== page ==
(Adds Chinese manufacturing data in third, 10th paragraphs. For more on Europe’s debt crisis, see EXT4.)
Feb. 22 (Bloomberg) -- European services and manufacturing output unexpectedly shrank in February as the euro-area economy struggles to rebound from a contraction in the fourth quarter.
A euro-area composite index based on a survey of purchasing managers in both industries dropped to 49.7 from 50.4 in January, London-based Markit Economics said in an initial estimate released by e-mail today. Economists had forecast a reading of 50.5, according to the median of 16 estimates in a Bloomberg News survey. A reading below 50 indicates contraction.
Budget cuts by governments may curb the pace of Europe’s recovery as countries across the region battle the sovereign- debt crisis. At the same time, China’s manufacturing may shrink for a fourth month in February, indicating the world’s second- biggest economy remains vulnerable to a deeper slowdown as Europe’s crisis caps exports.
“We see some signs of stabilization but it’s still too weak to conclude that we’ll be able to avert a recession,” Jens Kramer, an economist at NordLB in Hanover, Germany. “Germany and France helped counter some of the slack, but tougher consolidation measures in countries like Spain or Portugal will continue, which means that it will probably have a negative impact on the economic performance into 2013.”
A gauge of euro-region manufacturing rose to 49 in February from 48.8 in January, Markit said. A measure of services fell to 49.4 from 50.4.
In Germany, Europe’s largest economy, the nation’s services and manufacturing expansion unexpectedly slowed. The German factory gauge fell to 50.1 from 51, while the services index declined to 52.6 from 53.7, according to a separate release from Markit. The composite index of both industries in Germany fell to 52.9 from 53.9 in January.
In France, an index of manufacturing rose to 50.2 from 48.5, while a services measure fell to 50.3 from 52.3.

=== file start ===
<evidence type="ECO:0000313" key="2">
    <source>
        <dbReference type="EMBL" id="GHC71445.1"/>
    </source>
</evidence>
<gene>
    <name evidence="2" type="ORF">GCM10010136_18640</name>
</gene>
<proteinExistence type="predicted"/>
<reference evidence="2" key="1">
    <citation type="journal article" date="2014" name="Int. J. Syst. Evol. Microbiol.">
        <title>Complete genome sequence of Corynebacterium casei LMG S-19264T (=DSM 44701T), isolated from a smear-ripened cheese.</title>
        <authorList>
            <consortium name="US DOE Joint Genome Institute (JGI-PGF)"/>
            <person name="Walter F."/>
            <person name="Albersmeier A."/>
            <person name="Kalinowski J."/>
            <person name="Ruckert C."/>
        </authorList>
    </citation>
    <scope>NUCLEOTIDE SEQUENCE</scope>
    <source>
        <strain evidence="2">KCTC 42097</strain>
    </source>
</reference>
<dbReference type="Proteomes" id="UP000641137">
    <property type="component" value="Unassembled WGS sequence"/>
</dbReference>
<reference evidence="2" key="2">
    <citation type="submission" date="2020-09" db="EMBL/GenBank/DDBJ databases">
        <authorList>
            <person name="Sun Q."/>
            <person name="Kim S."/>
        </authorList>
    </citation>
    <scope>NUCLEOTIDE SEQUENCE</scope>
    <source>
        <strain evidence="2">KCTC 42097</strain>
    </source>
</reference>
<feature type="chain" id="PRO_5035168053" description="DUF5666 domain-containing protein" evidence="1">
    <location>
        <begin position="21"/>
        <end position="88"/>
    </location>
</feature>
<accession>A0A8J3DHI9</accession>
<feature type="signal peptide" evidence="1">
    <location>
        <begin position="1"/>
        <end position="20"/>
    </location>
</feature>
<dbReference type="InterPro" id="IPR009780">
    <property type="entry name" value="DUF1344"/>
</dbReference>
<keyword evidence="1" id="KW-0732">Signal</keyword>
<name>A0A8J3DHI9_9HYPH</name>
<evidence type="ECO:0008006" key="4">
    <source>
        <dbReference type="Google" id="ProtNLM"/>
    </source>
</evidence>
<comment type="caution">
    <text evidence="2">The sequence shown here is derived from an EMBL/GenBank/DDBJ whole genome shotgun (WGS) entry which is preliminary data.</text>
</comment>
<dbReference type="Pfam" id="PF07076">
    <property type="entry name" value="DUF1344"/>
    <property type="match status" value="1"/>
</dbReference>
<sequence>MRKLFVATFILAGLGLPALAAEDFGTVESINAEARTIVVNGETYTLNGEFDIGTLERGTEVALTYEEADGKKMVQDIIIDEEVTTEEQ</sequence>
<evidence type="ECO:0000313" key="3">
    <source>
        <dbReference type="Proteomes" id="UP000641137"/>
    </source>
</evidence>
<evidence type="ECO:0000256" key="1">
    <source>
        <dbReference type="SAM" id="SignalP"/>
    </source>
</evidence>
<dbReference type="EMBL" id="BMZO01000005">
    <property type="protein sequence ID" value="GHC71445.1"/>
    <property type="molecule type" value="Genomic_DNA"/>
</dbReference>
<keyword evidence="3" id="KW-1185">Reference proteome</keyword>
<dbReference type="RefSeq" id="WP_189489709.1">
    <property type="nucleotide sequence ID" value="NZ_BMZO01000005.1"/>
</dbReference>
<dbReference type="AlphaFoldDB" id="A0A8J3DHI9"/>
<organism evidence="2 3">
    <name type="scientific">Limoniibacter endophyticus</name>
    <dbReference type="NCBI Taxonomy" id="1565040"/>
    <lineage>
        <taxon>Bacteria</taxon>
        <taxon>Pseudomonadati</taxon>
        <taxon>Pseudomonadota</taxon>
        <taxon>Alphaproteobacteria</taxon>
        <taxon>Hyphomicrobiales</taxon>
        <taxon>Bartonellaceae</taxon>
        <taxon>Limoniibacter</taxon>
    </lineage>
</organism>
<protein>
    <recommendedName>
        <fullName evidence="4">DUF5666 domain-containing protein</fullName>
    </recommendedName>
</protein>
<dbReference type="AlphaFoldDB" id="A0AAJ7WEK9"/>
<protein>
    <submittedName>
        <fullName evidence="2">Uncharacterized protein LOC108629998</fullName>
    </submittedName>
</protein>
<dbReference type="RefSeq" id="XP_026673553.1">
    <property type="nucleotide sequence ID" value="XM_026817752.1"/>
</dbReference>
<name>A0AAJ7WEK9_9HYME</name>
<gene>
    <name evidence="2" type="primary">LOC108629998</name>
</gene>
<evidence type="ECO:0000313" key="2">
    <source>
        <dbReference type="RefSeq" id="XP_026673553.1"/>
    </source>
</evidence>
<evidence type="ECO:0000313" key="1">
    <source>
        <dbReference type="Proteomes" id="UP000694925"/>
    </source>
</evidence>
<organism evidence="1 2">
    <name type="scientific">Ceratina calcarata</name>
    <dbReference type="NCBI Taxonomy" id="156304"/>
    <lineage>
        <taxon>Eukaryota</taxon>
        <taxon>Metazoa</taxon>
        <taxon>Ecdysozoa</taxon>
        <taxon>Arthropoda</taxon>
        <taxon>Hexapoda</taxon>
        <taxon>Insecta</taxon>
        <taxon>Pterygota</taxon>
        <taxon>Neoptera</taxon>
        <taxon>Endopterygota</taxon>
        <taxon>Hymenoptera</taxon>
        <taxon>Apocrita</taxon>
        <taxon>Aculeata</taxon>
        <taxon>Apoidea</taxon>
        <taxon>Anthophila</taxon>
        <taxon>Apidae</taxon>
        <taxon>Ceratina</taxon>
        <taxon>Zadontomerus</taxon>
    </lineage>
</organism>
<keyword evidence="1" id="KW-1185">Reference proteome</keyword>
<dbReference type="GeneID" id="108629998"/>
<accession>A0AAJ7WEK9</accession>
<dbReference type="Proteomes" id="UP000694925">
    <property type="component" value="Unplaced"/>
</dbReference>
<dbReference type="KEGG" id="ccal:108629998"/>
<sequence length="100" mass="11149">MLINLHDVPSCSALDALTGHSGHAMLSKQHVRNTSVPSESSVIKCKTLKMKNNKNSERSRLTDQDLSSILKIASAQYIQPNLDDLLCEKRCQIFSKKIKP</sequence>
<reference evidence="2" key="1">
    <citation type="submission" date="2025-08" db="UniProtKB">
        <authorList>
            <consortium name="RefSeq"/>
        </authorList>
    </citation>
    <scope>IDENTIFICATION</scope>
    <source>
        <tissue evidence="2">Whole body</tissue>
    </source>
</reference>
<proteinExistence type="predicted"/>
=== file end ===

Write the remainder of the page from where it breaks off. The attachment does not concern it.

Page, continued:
Greece yesterday reached a debt-swap deal with its private creditors aimed at averting default and ending a fiscal crisis that has damped confidence across the continent.
As Europe struggles to recover, some companies are benefiting from growth in Asia and emerging markets. Pernod Ricard SA, France’s biggest distiller, raised its annual earnings forecast on Feb. 16 as Chinese consumers increased purchases of spirits such as Martell cognac.
In China, an index from HSBC Holdings Plc and Markit Economics of the manufacturing industry showed a preliminary February reading of 49.7 today, compared with a final 48.8 in January. January and February economic data are distorted by a weeklong holiday.
Euro-area consumer confidence improved for a second month in February, with a report yesterday showing an index of sentiment rose to minus 20.2 from minus 20.7. Still, government austerity measures and unemployment at the highest in almost 14 years may restrain household spending.
“The prospects for euro-zone consumer spending still look far from promising in the near term at least,” said Howard Archer, chief European economist at IHS Global Insight in London. “It is still more likely than not that the euro zone will see further economic contraction overall in the first quarter.”
--With assistance from Kristian Siedenburg in Vienna and Simone Meier in Zurich. Editor: Jones Hayden, Andrew Clapham
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